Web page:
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Off the Shelf Espresso Experimentation
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Discussions > Espresso > General > Off the Shelf...  
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GrantT
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GrantT
Joined: 9 Feb 2005
Posts: 692
Location: Edmonton, Alberta
Expertise: I love coffee

Espresso: Elektra A3
Grinder: HG-One 71mm #002, Macap M4D
Posted Fri Feb 24, 2012, 10:15am
Subject: Off the Shelf Espresso Experimentation
 

Two things I hate about espresso is that I get tired of paying premium $$ for good freshly roasted espresso beans (which often I find not that good), and the repeated hassle of ordering, shipping etc.  I also get really peeved at the waste factor as I keep having to adjust grinder settings if I change brands etc.  I also hate that my grinder (Macap M4D) has a built-in waste factor by retaining grinds in the chute path...more waste if I really want to push out the stale grinds between shots that are long apart.

So, I keep being drawn back to the "stale" on-the-shelf  beans (not always that cheap) in an effort to economize and to experiment.  I am always looking for cheap quality (with many things...food, wine, coffee, etc as well).  I also like the convenience of being able to purchase locally and buy more beans in advance so I always have an extra bag around...i.e. would be nice to buy 3-4 kilos and just have them stored.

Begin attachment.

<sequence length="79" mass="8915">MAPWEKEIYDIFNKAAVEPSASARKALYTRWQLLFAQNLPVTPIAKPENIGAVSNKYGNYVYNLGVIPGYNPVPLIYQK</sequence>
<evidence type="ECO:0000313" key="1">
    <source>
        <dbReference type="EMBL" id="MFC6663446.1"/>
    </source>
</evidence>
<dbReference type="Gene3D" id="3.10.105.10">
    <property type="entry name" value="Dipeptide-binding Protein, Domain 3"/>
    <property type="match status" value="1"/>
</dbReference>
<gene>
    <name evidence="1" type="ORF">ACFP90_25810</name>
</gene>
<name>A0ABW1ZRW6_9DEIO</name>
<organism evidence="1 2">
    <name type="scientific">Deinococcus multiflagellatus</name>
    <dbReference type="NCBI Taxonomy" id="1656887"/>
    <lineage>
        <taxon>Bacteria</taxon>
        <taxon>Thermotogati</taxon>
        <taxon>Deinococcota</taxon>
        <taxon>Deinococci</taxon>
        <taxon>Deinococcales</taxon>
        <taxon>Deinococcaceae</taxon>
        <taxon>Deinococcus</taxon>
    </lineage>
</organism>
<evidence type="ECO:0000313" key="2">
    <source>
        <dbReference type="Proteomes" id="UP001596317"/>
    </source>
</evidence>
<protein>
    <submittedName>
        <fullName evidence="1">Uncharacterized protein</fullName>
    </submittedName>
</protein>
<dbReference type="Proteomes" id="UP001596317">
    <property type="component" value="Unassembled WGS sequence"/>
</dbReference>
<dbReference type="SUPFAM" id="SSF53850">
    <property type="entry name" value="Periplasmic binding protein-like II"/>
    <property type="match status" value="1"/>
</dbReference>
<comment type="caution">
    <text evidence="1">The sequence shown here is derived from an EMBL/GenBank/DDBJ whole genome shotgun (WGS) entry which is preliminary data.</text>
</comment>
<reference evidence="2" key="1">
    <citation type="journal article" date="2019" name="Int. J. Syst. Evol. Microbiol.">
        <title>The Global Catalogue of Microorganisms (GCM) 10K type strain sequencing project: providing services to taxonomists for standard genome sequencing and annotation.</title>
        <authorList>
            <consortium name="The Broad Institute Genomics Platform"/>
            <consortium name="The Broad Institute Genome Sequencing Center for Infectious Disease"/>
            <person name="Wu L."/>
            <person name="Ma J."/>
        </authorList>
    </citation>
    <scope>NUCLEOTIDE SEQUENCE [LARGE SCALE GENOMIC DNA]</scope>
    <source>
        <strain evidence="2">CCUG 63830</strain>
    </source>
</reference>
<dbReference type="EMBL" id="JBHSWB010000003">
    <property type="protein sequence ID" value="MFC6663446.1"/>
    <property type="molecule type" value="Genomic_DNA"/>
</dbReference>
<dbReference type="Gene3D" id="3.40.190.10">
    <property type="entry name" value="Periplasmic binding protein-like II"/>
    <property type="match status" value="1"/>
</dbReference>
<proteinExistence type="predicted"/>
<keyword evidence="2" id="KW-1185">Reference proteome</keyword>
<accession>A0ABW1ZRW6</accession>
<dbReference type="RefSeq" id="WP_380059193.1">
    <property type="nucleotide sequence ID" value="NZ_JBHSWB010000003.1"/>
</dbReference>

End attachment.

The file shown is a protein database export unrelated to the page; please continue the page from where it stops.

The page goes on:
The problem I kept running into with the "bulk" Italian espresso's (Danesi, Illy, etc.) is not that they are stale when initially opened, but that they stale VERY, VERY quickly AFTER they are opened.  Immediately after opening the bag, they are very good - grind and extract very well, and I can get quite a few good shots in if used quickly (within two days).  After that...they die!

I have been carefully experimenting with different methods of storing these "aged" espresso's, and recently have been very successful at opening the bag or tin, immediately pouring the beans directly into small canning jars (small is important), and then immediately freezing them.  I found that if I create 8-10 small jars per kilo it works well.  Each jar is packed tightly with the beans to avoid air space.

I can then open them as needed and they seem to avoid the staling problem this way.  I rarely have to adjust the grinder up at all.  I tried larger batches (4-6 larger jars per bag) but by the time I got to the end of each jar, they were staling.  By splitting them at least 8-10 ways (each jar filled to packed tight to avoid air), I seem to have crossed over to a good place for storing them successfully.

Interested in any thoughts etc...

Grant

 
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mhborstad
Senior Member


Joined: 18 Feb 2012
Posts: 31
Location: Gatineau
Expertise: I like coffee

Posted Fri Feb 24, 2012, 11:11am
Subject: Re: Off the Shelf Espresso Experimentation
 

I'm doing the same, in between local and home-roast. One thing I'd add is not to open the on-deck jar until it comes to room temperature (ie take them out the night before).